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And The Inside’s Bigger Than The Outside

And The Inside’s Bigger Than The Outside

How To Double Your Practice And Work Half As Hard

by Dr. Noel G. Lloyd

The title doesn’t really make sense, does it? How can the inside of anything be bigger than the outside? On the face of it, it’s hard to understand, maybe impossible, but nowhere near as hard to comprehend as the difference between Dr. X and Dr. Y.

Dr. X works like a dog every day, runs late for every patient, can never come to the phone during office hours, and never catches up. He leaves the clinic an hour late every night, exhausted, and as he looks for the energy to get out of the car once he’s home, he wonders how he can keep this up for another week, let alone another decade or two.

Dr. Y, on the other hand, sees his practice almost as recreation. He would tell you he works at it, but it’s more fun than work, seeing so many of his patients get better. He takes calls during the day, wonders where the time went at 6:00 PM, races and beats his last patient to his car. He has dinner with his family and enjoys life.

Now here’s the mystery: Dr. X sees 60 visits a week and Dr. Y sees 345 visits a week. The busy doctor who sees over 5 times the patients scarcely knows he’s working, while the doctor who sees fewer patients in a week than our busy doctor sees in a day struggles terribly.

At this point in the article, every management consultant is nodding, then shaking his head. Since consulting began, we’ve all run into these same 2 doctors. Dr. X is miserable and Dr. Y is having the time of his life. Ah, but it gets better and worse, depending on whose practice yours looks like. The patients in Dr. Y’s practice typically have more fun, refer more patients and are generally more satisfied with their care. That’s right, the one who works harder is appreciated less. Not fair, is it?

This mysterious contrast begs the question, “Why?” It even screams, “How can this be?” After all, a chiropractic practice is not a complex operation and, other than techniques that vary greatly, there isn’t much that can be so different from practice to practice as to explain this huge difference.

Dr. X may think that Dr. Y is a superhuman specimen or an unscrupulous villain running people through like cattle. Dr. Y being a villain may be preferable to thinking that Dr. Y is just that much better than Dr. X is. The fact is, none of these explanations are correct. The correct reason is painfully simple and well-illustrated with the following story.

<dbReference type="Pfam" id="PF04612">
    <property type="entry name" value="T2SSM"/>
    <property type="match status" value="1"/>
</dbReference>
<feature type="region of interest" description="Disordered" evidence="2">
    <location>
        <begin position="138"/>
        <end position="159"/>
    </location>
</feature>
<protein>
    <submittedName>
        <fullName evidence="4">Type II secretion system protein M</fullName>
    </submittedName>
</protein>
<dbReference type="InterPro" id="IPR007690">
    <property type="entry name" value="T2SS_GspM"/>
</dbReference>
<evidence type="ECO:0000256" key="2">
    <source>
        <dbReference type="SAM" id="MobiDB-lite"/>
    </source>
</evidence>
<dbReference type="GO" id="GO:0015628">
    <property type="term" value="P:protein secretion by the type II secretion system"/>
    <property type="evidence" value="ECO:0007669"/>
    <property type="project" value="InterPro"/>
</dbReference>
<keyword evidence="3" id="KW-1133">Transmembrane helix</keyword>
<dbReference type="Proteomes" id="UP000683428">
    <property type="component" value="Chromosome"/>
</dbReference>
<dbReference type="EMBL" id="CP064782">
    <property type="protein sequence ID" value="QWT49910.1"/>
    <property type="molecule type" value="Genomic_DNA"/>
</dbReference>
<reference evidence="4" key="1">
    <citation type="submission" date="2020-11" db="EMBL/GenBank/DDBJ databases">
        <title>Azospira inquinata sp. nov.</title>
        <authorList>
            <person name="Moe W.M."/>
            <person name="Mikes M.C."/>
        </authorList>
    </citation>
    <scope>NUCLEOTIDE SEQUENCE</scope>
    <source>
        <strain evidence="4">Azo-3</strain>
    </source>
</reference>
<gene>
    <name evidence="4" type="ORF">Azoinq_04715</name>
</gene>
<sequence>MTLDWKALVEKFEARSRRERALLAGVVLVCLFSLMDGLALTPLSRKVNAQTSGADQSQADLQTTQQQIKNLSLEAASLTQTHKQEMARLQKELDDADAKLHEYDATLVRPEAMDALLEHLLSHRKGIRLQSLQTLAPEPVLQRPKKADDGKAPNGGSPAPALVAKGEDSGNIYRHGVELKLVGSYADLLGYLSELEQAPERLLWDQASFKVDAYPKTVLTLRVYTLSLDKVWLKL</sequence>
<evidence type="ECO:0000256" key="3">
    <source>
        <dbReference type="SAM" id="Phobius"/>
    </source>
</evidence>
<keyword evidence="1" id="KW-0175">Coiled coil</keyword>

My son Chris has a combination lock on his mountain bike. I don’t know the combination so I can’t open it to ride his bike. Chris, on the other hand, memorized the combination, can open it easily and rides to his heart’s content. Much like that, Dr. X doesn’t know the combination (the right action steps in sequence) to a smoothly running chiropractic practice and hasn’t been able to unlock his practice. Picture Dr. X carrying his locked mountain bike down the trail being passed by a coasting, and smiling, Dr. Y and you start to see what I mean.

I have seen some doctors who typically see smaller patient volume work vacation relief for a busy doctor and it may be like they are riding someone else’s bike. It can be quite a thrill! “Look at this thing go!” It can also be a trip over the handlebars if they don’t know what they’re doing, but as sure as I breathe, any doctor can learn to run a high volume, low stress practice almost as easily as you learn to use a combination lock.

Here’s another example: Picture the University of Washington Husky Marching Band. I live close to University Stadium and I’ve seen some excellent half-time shows. Every brightly uniformed member knows exactly where they should be, what dance step to be doing and what note to be playing at all times. It’s a study in precision. Of course, those shows just happen magically, just putting themselves together, right? Wrong. Living close to the stadium, I see the lights burning late, months ahead of the first football game and I hear the music, too. Boy, do I hear the music. The same songs over and over and over again, until everyone gets it right. It’s called practice.

Contrast the marching band halftime show with a South American soccer stadium stampede. Extreme example? Some practices I’ve seen have the same levels of panic and disorganization. What the Huskies have done is planned out a show and practiced it until they got it right, leaving nothing to chance. Uniforms, music, timing, positioning, the whole nine yards.

The examples are almost infinite. Take ballroom dancing, a Broadway musical or Tiger Woods. Tiger practices a combination of mental and physical steps to the point that when he swings the club, it’s not only automatic but close to perfect.

“All right,” you say. “My bike is locked up, my marching band needs help and I can’t hit the ball worth a damn. What do I do?”

First, get rid of the “Natural.” You know the guy or girl who has “the gift.” Most so called “Naturals” have explanations behind their success that I call “the rest of the story.” Remember, Mark McGwire, even with those arms, still spends hours in the batting cage with a great coach who watches his every move.

Second, visualize what you want. Maybe you want twice the volume at half the work; add to that an enjoyable practice day run on time with you home before dark. Don’t worry that it may seem impossible; it isn’t unless you believe it is. I actually saw 2000 visits in one week and I wasn’t even in the country, but that’s another story.